The Oopsies of Transitioning to Autonomous Electric Vehicles

Electric Vehicles

By John S Martinson

Battery Electric Vehicles

In 1998, I leased my first battery electric vehicle (BEV), a General Motors EV1 Gen II. To unlock the car, I entered a personal identification number (PIN) on a keypad on the driver’s door and again on the center console to drive it. The interior design was reminiscent of Star Trek.

Though sufficient for my daily commute, errands and entertainment, the EV1 was not built for out-of-town driving, with a range of only 70 miles and no highway charging infrastructure. I loved driving it and being one of the only 1,100 EV1 “owners.” I liked that I could charge it at home and at convenient public chargers at Sky Harbor Airport, Scottsdale Fashion Square, Biltmore Fashion Park, and at APS headquarters in downtown Phoenix. It was my sole daily driving car for three years. 

Tesla Model S

I bought my first Tesla, an early Model S, in 2013. It had substantially more range than the EV1, and Tesla’s network of fast-charging Superchargers throughout the country made it ideal for weekend trips. Last summer, I took my son on a 31-day, 6,471-mile road trip in a 2018 Tesla Model 3. We drove from Phoenix north through the Colorado Rockies, Teton, Yellowstone and Glacier National Parks, up to Jasper, Alberta, Canada, across British Columbia to Whistler, and south along the Pacific Coast all the way to San Diego before returning to Phoenix. Between the Tesla Superchargers and Tesla’s Destination Charger network at hotels and inns, we were able to drive our entire route effortlessly with no range anxiety, costing us just $234 for electricity.

Owning is Effortless

Operating a Tesla semi-autonomous electric vehicle is almost effortless. One just approaches the car and it unlocks (key is in your pocket or purse). You sit, touch the brake and the car is on—no need to present a key. When you arrive at your destination, you simply place the car in PARK and exit, whereupon the car locks itself. Plugging in at home every night means the car is fully charged and ready to go every morning.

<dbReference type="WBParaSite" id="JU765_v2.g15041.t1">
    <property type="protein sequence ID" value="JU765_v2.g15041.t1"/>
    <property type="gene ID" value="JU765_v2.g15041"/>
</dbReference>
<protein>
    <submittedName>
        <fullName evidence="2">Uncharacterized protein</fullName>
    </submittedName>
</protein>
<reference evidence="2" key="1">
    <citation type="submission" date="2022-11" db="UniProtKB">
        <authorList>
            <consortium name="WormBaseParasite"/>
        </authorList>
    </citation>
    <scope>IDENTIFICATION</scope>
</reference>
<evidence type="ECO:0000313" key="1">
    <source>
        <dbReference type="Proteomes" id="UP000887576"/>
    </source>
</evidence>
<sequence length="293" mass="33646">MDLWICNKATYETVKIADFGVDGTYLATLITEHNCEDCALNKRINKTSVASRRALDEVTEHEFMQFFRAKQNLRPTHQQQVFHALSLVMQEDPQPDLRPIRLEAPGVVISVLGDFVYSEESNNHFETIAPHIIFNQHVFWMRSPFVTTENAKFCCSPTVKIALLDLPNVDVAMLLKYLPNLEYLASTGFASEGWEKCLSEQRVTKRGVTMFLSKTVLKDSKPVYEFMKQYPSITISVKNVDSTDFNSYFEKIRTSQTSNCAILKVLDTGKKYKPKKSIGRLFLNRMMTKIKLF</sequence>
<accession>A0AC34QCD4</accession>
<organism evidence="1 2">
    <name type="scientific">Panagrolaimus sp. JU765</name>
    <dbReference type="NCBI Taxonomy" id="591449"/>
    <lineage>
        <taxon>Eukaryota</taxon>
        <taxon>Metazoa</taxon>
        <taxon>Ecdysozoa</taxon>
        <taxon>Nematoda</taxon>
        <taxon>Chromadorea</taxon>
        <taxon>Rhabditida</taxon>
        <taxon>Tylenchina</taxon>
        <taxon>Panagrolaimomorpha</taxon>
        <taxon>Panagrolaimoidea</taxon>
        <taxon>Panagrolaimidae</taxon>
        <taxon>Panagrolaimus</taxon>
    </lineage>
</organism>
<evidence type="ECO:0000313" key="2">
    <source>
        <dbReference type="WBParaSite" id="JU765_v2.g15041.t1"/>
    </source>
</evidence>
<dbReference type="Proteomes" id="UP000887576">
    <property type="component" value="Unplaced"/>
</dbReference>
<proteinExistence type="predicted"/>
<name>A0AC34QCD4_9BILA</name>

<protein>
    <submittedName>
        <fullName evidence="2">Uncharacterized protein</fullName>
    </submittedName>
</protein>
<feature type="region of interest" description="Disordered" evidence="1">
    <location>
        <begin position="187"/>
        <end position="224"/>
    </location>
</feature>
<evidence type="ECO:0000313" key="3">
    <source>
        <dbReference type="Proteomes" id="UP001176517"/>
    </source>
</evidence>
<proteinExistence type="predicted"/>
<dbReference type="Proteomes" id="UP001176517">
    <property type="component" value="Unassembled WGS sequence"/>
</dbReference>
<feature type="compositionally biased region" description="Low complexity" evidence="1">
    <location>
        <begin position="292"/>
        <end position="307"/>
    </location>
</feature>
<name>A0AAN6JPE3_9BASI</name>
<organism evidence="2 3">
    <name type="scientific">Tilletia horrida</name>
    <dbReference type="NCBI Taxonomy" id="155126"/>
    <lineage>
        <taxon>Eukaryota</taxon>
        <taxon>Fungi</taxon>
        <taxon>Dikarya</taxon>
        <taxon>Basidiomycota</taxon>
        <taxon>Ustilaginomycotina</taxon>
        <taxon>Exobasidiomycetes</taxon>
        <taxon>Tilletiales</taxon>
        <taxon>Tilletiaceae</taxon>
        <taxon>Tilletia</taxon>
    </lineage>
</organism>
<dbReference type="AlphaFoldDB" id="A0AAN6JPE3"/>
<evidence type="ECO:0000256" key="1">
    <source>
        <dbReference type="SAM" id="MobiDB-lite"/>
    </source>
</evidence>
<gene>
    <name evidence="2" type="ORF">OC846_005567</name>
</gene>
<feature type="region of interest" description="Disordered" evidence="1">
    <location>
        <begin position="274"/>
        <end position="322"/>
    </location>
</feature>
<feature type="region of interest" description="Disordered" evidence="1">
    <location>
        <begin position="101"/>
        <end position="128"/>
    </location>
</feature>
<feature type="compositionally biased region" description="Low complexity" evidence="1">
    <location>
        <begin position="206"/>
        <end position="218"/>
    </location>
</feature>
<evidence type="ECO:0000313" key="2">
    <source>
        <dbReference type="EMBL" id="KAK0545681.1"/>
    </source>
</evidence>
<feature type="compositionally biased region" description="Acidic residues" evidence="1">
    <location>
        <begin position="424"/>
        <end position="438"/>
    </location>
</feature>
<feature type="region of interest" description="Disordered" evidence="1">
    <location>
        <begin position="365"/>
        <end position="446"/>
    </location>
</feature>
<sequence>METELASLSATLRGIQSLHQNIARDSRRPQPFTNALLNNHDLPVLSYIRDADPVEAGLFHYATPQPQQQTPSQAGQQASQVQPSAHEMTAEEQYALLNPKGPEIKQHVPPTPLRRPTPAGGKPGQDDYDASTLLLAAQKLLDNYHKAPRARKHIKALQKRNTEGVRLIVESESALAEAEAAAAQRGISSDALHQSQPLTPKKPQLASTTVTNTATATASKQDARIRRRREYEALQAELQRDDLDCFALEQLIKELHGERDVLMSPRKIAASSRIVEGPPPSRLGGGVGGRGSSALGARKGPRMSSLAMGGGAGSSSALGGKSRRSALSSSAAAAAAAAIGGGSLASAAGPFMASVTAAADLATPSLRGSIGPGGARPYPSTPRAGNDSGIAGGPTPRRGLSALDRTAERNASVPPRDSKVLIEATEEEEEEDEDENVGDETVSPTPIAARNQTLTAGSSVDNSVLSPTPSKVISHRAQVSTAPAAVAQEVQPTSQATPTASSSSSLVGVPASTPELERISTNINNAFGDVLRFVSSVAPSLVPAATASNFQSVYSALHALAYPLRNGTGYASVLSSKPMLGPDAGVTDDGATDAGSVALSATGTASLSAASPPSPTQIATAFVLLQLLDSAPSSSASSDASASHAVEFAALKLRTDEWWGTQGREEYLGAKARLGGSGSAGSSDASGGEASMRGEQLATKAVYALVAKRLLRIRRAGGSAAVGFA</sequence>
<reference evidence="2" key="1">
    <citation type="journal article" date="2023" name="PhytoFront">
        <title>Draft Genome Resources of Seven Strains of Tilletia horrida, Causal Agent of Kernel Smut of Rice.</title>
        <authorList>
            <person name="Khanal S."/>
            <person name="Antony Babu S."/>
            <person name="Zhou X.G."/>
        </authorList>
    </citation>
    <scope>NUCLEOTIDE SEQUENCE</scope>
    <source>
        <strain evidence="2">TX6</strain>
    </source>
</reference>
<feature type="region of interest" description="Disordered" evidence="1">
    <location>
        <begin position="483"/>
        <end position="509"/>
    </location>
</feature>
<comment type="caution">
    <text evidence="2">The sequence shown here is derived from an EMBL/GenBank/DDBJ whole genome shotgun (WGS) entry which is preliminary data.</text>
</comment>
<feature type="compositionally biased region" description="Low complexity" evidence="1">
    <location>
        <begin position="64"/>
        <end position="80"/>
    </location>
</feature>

Autopilot Technology

Tesla’s Autopilot technology, where the car semi-autonomously steers, brakes, changes lanes, maintains highway speeds, and even exits, makes highway driving less stressful and safer. However, one must still keep one’s hands on the steering wheel and stay alert. I drive with Autopilot engaged 80% of the time when I am on highways, and even sometimes on rural roads.

The Oopsies

This is all very cool technology, but it can present various challenges if you have to also drive what I call a “fossil” (standard fossil fuel-powered internal combustion engine vehicle).

Some years ago, I rented a fossil on a business trip and drove from the airport to my meeting destination. After a three-hour meeting, I returned to the car and found it still running on idle with the air conditioning on. Oops.

Another time, while my Model S was at a body shop, I was driving a rented fossil when the car ran out of gas in the middle of a heavily traveled road during morning rush hour. Oops.

And then there was the time my Autopilot was on the blink and I had to drive from Prescott to Phoenix down Interstate 17, requiring me to manually maintain speed and keep in my lane. I had nearly forgotten how to drive. Oops.

I spend a fair amount of time interacting with other Tesla owners across the country on social media and have found that these lapses are quite common. As society transitions to electric vehicles and autonomous driving, one must watch out for the oopsies.

For more reading on John’s Tesla roadtrip, follow this link here.


Learn more about John S Martinson on his website.

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